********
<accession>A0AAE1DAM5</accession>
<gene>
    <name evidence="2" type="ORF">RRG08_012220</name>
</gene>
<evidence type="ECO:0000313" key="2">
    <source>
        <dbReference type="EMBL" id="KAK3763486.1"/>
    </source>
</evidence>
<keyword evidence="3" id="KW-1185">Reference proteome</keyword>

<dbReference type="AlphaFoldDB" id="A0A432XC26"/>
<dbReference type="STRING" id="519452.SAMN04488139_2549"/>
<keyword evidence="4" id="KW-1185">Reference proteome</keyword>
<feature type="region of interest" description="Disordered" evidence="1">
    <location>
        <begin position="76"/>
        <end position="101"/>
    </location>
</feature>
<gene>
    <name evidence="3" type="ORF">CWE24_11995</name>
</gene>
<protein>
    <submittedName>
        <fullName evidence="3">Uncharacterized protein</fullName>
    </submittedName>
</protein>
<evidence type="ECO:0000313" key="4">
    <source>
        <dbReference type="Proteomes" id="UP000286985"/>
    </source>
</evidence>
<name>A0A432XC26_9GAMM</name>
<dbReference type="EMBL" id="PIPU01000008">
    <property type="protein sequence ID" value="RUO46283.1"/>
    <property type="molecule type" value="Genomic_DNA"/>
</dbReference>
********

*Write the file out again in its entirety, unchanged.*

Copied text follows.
<accession>A0AAE1DAM5</accession>
<gene>
    <name evidence="2" type="ORF">RRG08_012220</name>
</gene>
<evidence type="ECO:0000313" key="2">
    <source>
        <dbReference type="EMBL" id="KAK3763486.1"/>
    </source>
</evidence>
<keyword evidence="3" id="KW-1185">Reference proteome</keyword>

<dbReference type="AlphaFoldDB" id="A0A432XC26"/>
<dbReference type="STRING" id="519452.SAMN04488139_2549"/>
<keyword evidence="4" id="KW-1185">Reference proteome</keyword>
<feature type="region of interest" description="Disordered" evidence="1">
    <location>
        <begin position="76"/>
        <end position="101"/>
    </location>
</feature>
<gene>
    <name evidence="3" type="ORF">CWE24_11995</name>
</gene>
<protein>
    <submittedName>
        <fullName evidence="3">Uncharacterized protein</fullName>
    </submittedName>
</protein>
<evidence type="ECO:0000313" key="4">
    <source>
        <dbReference type="Proteomes" id="UP000286985"/>
    </source>
</evidence>
<name>A0A432XC26_9GAMM</name>
<dbReference type="EMBL" id="PIPU01000008">
    <property type="protein sequence ID" value="RUO46283.1"/>
    <property type="molecule type" value="Genomic_DNA"/>
</dbReference>